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Sunday 10 June 2012

Another Nail in the Coffin

Once upon a time...
Municipalities in NL are somewhat of a new entity. While communities have been here for hundreds of years, municipal councils are much newer. In fact if you were to do a little digging you'd find that a great many of our 170 odd councils are less then 50 or 60 years old. If you were to dig a little deeper you might even find that many councils were established not to give voice to the common man, nor to help organize community resources but in fact were created as a tool to help legitimize the flow of money into communities. Following confederation there was some new money to spend in communities but there were very few legitimate avenues to facilitate the transfer. As such the new Provincial Government of NL encouraged the setup of municipalities to smooth out the process.

Jump ahead a couple of decades and there were still a large number of communities who were not interested in jumping on the municipal bandwagon but still wanted some of the cash to help run local programs. This gap was filled by Rural Development Associations (RDA). These were not for profit corporations that received government funding to provide some basic services on a regional basis. They offered many rural youth summer employment through basic community development initiatives. Then in the mid 1990's the NL Government wanted to shift the focus of regional development toward economic development and instead of funding the RDA's they cut their funding and instead created the Regional Economic Development Boards. Where the RDA's were smaller and usually had no or one staff these new RED Boards had larger budgets and had at least one full time staff person.

More recently...
Today there are 19 RED Boards with significant budgets and the ability to work with municipalities and other not for profits and businesses to leverage even more resources to invest in all areas of the province. The current funding structure is a partnership between ACOA, at 75% funding, and Gov of NL at 25%. While there have been many successes and many failures during their years of operation there is very little doubt that some of that money has been invested wisely and has resulted in job creation and more sustainable communities. Thats not to say the system is perfect, far from it. So much so that it has been the rumored mission of some folks within the Fed and Prov bureaucracy to kill the RED Board structure in hopes of the creation of a more effective and accountable system.

And then on May 22...
The Minister of State for ACOA announced that on May 21st 2013 ACOA would cease all funding to the RED Boards. Across all of Atlantic Canada that means $18 million less to invest in regional economic development each year. What kind of impact will this cut have on rural areas that benefit greatly from the assistance? How many jobs will be indirectly impacted or not created al all through this loss. Then there are the direct job losses for each of the 19 RED Boards in NL. WHile it is true that the Gov of NL still supplies 25% of the funding they are unlikely to want to invest any more given their current, and future, economic realities. Where then does this leave rural NL?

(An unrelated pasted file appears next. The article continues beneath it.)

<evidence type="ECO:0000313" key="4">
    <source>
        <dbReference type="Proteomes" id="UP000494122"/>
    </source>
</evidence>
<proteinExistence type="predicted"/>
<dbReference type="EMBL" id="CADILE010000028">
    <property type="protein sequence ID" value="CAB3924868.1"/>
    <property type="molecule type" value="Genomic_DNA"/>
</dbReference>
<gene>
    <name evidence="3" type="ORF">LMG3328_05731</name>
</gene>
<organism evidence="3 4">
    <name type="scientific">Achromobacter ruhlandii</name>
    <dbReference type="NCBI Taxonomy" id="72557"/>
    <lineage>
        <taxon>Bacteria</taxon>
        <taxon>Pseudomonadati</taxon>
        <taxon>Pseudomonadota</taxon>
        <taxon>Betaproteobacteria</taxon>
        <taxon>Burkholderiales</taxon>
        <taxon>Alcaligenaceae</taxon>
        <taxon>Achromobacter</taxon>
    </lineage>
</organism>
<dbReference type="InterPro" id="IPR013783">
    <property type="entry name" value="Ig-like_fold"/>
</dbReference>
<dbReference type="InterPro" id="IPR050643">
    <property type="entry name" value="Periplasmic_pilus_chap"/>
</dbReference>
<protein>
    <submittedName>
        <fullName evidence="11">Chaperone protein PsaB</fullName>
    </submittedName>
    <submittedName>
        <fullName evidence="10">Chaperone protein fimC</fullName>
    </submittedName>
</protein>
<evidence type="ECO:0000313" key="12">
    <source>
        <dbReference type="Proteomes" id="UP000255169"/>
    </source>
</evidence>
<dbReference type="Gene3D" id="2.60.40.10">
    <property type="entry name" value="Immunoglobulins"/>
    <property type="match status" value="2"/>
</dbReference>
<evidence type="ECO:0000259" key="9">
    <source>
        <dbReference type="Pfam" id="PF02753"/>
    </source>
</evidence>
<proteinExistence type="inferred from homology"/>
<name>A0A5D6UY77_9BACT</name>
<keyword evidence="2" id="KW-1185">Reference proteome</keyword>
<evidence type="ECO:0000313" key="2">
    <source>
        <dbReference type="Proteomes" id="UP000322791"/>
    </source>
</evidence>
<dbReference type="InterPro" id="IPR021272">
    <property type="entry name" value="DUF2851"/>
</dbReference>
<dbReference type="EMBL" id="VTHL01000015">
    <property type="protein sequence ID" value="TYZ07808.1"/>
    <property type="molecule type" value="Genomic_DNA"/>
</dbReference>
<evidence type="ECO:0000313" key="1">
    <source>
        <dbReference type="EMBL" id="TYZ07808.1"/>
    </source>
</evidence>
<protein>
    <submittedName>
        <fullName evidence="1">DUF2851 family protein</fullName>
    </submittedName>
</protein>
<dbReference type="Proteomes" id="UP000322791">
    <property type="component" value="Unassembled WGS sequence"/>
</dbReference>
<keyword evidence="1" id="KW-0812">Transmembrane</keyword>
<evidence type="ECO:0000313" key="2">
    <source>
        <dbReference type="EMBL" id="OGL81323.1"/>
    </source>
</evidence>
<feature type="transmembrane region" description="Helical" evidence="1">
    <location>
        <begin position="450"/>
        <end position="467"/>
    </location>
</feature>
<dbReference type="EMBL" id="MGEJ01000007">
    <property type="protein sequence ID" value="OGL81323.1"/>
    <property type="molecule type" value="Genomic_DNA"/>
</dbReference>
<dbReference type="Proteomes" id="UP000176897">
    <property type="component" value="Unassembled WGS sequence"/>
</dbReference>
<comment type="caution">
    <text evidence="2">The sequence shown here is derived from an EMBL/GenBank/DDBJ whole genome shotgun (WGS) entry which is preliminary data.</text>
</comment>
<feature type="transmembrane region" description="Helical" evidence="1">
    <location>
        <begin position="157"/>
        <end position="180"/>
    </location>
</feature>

Last hope?
So what now? There is hope that the Gov of NL will step up and cover the lost revenue, or at least a portion of it....but I highly doubt it. The best scenario would see the available funding invested into municipalities for economic development purposes. While there are issues of accountability and the legislative ability for municipalities to "actively" engage in economic development, it is the best hope to maintain the economic development presence that RED Boards have been providing since the 1990s. The Current Prov Gov has been reluctant to commit to any enhancements to municipal funding but this development may force them to reevaluate their position. After all it may make more sense to offer that 25% funding to existing municipalities instead of trying keep 19 RED Boards on life support. Either way the real losers here are again the businesses and therefore the people of rural NL. Once the money is taken away it is highly unlikely it will return. At least not under the current Fed or Prov Governments.

In the end it may prove to be one more nail in the coffin for rural NL, and those who were elected to protect it will likely sit by and watch it continue to die a slow and painful death. Lets hope not though. Lets instead hope that some of them will have the fortitude to stand up a fight for a future that reflects our past instead of morning it's death.

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